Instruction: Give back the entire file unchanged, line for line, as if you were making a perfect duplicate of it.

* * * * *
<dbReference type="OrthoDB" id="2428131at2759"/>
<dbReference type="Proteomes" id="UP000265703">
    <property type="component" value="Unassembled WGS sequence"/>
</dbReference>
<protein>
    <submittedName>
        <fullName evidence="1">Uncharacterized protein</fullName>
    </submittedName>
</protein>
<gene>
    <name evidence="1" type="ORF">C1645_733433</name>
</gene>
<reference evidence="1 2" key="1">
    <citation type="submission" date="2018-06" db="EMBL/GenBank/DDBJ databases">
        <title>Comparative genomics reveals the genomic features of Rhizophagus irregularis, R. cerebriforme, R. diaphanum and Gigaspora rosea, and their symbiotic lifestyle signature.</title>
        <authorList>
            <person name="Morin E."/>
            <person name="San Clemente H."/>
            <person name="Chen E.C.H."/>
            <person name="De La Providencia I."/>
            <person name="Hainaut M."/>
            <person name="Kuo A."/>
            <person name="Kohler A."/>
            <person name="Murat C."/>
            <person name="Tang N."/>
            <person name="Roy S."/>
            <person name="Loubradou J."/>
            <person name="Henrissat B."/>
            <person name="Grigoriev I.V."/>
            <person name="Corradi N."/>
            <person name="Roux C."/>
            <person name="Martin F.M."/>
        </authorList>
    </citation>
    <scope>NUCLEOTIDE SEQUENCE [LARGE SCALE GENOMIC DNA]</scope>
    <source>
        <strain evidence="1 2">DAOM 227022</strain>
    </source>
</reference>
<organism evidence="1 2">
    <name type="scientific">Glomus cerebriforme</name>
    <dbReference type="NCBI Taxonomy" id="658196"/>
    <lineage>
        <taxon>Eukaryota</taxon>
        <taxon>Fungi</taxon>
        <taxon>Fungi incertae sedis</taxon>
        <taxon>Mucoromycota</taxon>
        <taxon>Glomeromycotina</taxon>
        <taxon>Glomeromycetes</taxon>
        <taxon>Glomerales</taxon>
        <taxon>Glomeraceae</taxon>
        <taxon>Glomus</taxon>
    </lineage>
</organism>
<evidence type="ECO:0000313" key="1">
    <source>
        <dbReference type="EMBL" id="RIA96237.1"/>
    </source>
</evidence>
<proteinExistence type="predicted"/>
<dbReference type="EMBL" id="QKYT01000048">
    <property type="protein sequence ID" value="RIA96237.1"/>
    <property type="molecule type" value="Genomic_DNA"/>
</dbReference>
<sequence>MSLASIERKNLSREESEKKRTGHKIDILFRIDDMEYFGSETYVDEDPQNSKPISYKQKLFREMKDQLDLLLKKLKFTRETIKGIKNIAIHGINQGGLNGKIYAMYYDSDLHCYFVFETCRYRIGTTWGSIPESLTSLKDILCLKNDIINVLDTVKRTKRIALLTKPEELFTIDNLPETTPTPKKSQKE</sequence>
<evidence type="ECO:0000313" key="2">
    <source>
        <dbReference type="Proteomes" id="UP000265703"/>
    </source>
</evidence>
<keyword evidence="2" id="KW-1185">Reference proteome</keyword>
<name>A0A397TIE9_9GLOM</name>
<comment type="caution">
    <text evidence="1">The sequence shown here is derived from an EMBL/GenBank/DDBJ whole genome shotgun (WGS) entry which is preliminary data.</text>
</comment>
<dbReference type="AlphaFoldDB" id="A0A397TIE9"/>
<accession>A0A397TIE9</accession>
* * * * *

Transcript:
<dbReference type="OrthoDB" id="2428131at2759"/>
<dbReference type="Proteomes" id="UP000265703">
    <property type="component" value="Unassembled WGS sequence"/>
</dbReference>
<protein>
    <submittedName>
        <fullName evidence="1">Uncharacterized protein</fullName>
    </submittedName>
</protein>
<gene>
    <name evidence="1" type="ORF">C1645_733433</name>
</gene>
<reference evidence="1 2" key="1">
    <citation type="submission" date="2018-06" db="EMBL/GenBank/DDBJ databases">
        <title>Comparative genomics reveals the genomic features of Rhizophagus irregularis, R. cerebriforme, R. diaphanum and Gigaspora rosea, and their symbiotic lifestyle signature.</title>
        <authorList>
            <person name="Morin E."/>
            <person name="San Clemente H."/>
            <person name="Chen E.C.H."/>
            <person name="De La Providencia I."/>
            <person name="Hainaut M."/>
            <person name="Kuo A."/>
            <person name="Kohler A."/>
            <person name="Murat C."/>
            <person name="Tang N."/>
            <person name="Roy S."/>
            <person name="Loubradou J."/>
            <person name="Henrissat B."/>
            <person name="Grigoriev I.V."/>
            <person name="Corradi N."/>
            <person name="Roux C."/>
            <person name="Martin F.M."/>
        </authorList>
    </citation>
    <scope>NUCLEOTIDE SEQUENCE [LARGE SCALE GENOMIC DNA]</scope>
    <source>
        <strain evidence="1 2">DAOM 227022</strain>
    </source>
</reference>
<organism evidence="1 2">
    <name type="scientific">Glomus cerebriforme</name>
    <dbReference type="NCBI Taxonomy" id="658196"/>
    <lineage>
        <taxon>Eukaryota</taxon>
        <taxon>Fungi</taxon>
        <taxon>Fungi incertae sedis</taxon>
        <taxon>Mucoromycota</taxon>
        <taxon>Glomeromycotina</taxon>
        <taxon>Glomeromycetes</taxon>
        <taxon>Glomerales</taxon>
        <taxon>Glomeraceae</taxon>
        <taxon>Glomus</taxon>
    </lineage>
</organism>
<evidence type="ECO:0000313" key="1">
    <source>
        <dbReference type="EMBL" id="RIA96237.1"/>
    </source>
</evidence>
<proteinExistence type="predicted"/>
<dbReference type="EMBL" id="QKYT01000048">
    <property type="protein sequence ID" value="RIA96237.1"/>
    <property type="molecule type" value="Genomic_DNA"/>
</dbReference>
<sequence>MSLASIERKNLSREESEKKRTGHKIDILFRIDDMEYFGSETYVDEDPQNSKPISYKQKLFREMKDQLDLLLKKLKFTRETIKGIKNIAIHGINQGGLNGKIYAMYYDSDLHCYFVFETCRYRIGTTWGSIPESLTSLKDILCLKNDIINVLDTVKRTKRIALLTKPEELFTIDNLPETTPTPKKSQKE</sequence>
<evidence type="ECO:0000313" key="2">
    <source>
        <dbReference type="Proteomes" id="UP000265703"/>
    </source>
</evidence>
<keyword evidence="2" id="KW-1185">Reference proteome</keyword>
<name>A0A397TIE9_9GLOM</name>
<comment type="caution">
    <text evidence="1">The sequence shown here is derived from an EMBL/GenBank/DDBJ whole genome shotgun (WGS) entry which is preliminary data.</text>
</comment>
<dbReference type="AlphaFoldDB" id="A0A397TIE9"/>
<accession>A0A397TIE9</accession>